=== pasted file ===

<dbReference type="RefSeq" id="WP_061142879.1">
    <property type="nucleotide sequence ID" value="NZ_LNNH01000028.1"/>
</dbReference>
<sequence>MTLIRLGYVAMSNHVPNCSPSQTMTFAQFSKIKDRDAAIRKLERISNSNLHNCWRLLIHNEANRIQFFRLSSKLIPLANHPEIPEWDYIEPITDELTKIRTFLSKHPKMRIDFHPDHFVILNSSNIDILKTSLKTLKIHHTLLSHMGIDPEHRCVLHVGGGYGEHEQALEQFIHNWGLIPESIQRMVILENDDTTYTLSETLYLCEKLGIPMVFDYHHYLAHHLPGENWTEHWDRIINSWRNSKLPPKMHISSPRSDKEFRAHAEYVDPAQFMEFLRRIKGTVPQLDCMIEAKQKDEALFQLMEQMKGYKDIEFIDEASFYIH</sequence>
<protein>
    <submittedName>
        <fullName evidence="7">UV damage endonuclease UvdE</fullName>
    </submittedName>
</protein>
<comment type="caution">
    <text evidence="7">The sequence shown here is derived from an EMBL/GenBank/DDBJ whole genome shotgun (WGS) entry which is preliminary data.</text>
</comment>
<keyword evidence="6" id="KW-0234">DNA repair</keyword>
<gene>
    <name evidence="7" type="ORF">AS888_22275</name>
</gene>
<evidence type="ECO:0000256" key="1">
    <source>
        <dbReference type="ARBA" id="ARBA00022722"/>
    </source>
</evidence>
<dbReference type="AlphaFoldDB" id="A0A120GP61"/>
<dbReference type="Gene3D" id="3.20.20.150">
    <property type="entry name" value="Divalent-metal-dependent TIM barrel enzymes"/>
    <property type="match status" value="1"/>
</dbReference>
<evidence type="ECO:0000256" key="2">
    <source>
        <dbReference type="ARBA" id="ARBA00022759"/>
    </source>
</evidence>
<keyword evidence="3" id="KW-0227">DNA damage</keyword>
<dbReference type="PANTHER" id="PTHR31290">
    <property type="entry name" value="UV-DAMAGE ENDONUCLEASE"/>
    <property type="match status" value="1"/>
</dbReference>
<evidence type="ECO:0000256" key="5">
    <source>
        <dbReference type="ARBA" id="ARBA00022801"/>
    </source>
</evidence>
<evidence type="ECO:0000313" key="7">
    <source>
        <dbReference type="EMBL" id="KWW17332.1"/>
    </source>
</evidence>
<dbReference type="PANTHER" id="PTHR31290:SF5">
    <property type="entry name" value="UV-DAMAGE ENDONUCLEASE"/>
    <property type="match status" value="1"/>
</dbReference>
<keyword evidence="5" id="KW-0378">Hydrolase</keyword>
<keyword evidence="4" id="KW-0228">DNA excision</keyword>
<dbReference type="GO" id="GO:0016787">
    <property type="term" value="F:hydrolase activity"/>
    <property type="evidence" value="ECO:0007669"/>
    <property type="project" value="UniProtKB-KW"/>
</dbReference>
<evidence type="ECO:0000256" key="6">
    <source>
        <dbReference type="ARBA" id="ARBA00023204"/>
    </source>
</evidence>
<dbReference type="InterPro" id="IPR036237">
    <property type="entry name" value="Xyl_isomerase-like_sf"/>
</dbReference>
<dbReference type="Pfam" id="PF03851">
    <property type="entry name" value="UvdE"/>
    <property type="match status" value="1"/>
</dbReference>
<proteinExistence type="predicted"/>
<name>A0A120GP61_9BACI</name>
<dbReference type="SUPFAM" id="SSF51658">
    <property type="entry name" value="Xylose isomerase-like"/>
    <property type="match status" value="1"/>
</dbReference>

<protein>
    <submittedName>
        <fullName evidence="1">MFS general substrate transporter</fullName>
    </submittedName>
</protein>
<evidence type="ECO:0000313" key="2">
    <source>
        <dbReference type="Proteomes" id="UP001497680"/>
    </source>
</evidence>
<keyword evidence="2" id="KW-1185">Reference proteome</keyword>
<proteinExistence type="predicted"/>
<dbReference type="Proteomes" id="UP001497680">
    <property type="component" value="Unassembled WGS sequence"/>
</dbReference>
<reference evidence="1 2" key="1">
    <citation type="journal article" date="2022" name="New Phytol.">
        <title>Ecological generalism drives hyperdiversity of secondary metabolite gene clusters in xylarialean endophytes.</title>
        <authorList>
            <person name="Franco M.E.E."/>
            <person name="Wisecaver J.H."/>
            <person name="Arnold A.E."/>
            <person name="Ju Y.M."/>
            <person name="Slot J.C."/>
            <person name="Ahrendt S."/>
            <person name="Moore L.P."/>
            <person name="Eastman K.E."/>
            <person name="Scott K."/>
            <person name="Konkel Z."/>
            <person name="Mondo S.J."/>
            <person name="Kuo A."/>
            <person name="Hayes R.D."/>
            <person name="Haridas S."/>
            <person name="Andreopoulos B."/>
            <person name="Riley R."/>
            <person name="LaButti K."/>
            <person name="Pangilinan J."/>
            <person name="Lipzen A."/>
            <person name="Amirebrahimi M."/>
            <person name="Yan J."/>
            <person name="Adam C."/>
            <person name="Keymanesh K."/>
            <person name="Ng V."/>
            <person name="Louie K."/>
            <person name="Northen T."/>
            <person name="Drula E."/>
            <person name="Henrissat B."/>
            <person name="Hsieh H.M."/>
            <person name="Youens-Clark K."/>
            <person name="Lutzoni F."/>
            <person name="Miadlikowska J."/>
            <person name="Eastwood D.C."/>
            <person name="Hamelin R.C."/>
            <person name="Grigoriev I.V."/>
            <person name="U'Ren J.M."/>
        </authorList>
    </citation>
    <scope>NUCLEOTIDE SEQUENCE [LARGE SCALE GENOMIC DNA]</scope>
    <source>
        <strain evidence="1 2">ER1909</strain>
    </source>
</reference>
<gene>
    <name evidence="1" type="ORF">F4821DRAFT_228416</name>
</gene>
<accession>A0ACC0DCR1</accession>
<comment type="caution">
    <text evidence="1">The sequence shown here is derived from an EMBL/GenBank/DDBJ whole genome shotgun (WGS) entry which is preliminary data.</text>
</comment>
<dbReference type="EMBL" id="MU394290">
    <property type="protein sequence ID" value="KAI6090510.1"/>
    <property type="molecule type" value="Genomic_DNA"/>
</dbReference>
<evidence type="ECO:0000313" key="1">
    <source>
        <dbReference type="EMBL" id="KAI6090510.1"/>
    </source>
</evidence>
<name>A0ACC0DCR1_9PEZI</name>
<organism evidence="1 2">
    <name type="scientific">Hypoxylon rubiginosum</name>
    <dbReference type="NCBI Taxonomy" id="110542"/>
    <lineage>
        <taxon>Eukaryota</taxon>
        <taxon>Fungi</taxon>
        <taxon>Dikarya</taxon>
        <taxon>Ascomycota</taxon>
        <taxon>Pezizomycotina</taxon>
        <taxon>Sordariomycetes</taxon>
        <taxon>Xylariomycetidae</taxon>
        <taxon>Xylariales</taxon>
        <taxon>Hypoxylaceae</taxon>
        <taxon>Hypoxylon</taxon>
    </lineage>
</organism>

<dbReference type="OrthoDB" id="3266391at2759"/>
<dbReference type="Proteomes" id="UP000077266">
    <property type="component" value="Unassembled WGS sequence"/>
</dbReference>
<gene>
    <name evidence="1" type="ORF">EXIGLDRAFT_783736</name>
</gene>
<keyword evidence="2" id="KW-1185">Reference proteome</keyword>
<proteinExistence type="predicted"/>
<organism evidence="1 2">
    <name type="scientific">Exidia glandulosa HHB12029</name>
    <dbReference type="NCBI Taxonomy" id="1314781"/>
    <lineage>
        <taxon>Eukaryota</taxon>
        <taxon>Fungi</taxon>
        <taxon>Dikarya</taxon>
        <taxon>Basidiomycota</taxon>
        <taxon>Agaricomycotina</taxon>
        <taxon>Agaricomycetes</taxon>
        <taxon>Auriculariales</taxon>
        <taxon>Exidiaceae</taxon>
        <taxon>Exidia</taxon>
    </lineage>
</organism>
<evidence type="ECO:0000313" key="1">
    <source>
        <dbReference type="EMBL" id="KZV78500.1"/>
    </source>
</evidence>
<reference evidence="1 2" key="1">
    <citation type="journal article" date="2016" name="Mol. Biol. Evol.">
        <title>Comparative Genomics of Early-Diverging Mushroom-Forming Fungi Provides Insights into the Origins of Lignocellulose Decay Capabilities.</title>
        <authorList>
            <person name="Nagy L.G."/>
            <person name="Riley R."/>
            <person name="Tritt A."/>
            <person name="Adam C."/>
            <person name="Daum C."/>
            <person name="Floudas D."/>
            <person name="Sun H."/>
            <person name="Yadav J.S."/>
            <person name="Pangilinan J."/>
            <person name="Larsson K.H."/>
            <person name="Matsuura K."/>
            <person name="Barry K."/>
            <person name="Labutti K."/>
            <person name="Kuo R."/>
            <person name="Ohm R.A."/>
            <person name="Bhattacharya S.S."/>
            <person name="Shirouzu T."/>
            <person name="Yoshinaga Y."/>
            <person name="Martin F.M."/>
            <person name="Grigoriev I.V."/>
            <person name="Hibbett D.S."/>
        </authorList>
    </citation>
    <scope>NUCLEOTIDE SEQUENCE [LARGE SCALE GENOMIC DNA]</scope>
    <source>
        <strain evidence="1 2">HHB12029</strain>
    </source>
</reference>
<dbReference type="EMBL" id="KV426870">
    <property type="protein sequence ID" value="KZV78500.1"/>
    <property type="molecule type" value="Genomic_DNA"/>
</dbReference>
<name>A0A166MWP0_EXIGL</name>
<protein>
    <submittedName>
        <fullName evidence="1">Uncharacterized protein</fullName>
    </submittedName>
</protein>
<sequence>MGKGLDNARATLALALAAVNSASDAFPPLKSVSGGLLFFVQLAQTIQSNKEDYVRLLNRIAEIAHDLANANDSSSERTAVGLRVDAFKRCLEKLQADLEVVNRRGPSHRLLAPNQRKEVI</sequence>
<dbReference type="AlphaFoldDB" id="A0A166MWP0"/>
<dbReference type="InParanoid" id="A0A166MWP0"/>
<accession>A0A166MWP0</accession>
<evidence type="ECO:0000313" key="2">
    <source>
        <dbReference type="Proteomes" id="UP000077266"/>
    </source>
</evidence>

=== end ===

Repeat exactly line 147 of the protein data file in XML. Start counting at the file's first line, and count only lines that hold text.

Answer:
    <property type="molecule type" value="Genomic_DNA"/>